Montoya v. Vigil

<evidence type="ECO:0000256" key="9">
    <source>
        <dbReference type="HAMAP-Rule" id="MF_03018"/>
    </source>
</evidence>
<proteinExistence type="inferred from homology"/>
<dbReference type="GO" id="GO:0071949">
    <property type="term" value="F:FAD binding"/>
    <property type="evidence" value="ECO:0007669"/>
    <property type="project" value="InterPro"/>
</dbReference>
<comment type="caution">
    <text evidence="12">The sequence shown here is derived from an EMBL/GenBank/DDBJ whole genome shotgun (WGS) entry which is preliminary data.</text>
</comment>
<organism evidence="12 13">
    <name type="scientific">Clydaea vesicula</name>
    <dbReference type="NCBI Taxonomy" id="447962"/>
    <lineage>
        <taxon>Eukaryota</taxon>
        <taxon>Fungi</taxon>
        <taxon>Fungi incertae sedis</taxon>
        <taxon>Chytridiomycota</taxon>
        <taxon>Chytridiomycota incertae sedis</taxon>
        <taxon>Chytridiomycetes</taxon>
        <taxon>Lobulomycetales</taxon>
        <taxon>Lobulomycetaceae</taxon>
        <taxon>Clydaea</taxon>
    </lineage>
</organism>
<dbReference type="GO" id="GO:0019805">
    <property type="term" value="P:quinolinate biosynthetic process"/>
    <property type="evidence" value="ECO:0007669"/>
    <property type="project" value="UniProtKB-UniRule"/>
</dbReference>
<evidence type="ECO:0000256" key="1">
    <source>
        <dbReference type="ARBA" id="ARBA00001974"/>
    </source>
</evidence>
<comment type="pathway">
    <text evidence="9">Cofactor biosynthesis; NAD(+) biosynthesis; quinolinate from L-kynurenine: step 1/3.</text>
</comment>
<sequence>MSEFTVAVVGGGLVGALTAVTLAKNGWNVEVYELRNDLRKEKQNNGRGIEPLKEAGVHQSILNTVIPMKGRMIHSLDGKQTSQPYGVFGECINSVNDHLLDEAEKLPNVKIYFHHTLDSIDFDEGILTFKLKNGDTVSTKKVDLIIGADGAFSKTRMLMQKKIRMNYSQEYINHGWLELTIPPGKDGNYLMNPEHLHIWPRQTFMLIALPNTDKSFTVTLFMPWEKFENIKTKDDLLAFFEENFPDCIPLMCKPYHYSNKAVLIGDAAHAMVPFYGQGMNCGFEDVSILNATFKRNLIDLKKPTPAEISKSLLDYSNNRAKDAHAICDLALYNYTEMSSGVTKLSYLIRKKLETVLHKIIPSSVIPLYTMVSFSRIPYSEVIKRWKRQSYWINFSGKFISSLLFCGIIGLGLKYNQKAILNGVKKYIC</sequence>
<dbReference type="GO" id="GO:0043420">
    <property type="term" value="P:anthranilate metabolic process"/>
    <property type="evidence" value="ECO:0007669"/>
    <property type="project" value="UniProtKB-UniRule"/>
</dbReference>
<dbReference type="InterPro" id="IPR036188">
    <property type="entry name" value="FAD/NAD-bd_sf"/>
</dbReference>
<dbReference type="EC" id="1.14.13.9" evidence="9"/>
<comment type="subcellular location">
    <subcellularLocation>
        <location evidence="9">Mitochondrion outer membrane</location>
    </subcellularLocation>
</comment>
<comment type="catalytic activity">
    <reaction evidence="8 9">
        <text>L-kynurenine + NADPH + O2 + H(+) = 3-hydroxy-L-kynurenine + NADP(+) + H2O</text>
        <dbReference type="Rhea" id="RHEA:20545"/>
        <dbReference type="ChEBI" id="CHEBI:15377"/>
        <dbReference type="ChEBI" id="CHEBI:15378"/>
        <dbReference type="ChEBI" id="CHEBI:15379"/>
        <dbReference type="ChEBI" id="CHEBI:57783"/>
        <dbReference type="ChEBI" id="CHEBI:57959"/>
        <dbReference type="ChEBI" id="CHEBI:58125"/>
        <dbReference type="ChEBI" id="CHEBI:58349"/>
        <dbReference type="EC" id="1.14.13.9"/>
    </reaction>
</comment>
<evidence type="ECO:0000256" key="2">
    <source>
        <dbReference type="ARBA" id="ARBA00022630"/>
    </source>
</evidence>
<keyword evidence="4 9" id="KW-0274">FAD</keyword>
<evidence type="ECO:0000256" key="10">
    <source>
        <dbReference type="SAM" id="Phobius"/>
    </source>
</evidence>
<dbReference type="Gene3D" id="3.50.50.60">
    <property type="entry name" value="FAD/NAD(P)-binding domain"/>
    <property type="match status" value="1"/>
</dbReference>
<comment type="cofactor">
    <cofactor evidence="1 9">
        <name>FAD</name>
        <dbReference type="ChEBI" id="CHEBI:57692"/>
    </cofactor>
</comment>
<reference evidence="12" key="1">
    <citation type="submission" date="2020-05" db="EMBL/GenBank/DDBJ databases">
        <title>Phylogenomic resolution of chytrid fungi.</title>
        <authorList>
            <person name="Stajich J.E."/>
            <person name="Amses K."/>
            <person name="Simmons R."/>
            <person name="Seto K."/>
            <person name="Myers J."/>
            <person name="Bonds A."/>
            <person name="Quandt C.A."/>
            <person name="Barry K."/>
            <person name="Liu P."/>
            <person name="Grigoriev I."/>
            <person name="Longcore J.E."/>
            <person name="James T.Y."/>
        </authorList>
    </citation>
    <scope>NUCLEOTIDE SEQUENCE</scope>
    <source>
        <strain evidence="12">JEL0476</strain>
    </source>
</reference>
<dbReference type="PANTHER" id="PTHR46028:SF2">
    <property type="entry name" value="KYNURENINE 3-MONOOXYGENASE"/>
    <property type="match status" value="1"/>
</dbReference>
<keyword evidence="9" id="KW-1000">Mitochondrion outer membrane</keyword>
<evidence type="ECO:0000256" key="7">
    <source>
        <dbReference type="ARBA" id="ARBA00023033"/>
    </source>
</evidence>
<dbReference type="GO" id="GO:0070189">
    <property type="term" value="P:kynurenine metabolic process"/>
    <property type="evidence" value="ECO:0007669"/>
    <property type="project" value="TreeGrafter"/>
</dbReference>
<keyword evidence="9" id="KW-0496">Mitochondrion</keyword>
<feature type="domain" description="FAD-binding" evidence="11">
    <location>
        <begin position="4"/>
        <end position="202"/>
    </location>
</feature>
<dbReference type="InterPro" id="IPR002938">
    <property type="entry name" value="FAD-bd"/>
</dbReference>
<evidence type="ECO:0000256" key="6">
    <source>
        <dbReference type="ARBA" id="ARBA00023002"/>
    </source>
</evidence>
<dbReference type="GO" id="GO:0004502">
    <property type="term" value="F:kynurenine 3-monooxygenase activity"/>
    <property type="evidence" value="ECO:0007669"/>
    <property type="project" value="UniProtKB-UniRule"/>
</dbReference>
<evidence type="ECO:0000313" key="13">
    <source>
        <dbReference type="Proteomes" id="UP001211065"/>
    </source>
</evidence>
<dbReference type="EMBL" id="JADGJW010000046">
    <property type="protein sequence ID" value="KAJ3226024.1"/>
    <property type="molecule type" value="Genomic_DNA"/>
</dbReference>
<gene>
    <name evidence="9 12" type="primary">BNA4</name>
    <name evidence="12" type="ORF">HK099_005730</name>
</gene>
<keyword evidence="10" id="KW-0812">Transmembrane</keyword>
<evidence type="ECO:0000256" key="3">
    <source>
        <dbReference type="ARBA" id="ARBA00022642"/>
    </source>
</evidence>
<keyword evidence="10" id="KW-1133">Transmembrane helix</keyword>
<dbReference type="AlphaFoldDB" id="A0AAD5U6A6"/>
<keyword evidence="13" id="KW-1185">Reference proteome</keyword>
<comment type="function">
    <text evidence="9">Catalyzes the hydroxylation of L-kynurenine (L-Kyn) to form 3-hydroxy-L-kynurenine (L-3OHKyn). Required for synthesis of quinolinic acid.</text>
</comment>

A jury convicted fourteen-year-old Lawrence Montoya for the New Year’s Day murder of a teacher from his school. After serving over thirteen years in prison, Montoya brought post-conviction claims for ineffective assistance of counsel and actual innocence. He sued several detectives involved in the investigation and trial, claiming they were responsible for his wrongful conviction pursuant to 42 U.S.C. 1983. Specifically, Montoya claimed the Detectives instigated a malicious prosecution against him, coerced his confession in violation of the Fifth Amendment, and subjected him to false arrest. The Detectives appealed when the district court held qualified immunity and absolute testimonial immunity did not shield the Detectives from liability and denied their motion to dismiss. After review, the Tenth Circuit held qualified immunity indeed shielded the Detectives from liability for Montoya’s malicious prosecution claim; both qualified immunity and absolute testimonial immunity barred Montoya’s Fifth Amendment claim. As for Montoya’s false arrest claim, the Court determined it lacked jurisdiction to consider whether or not qualified immunity applied. View "Montoya v. Vigil" on Justia Law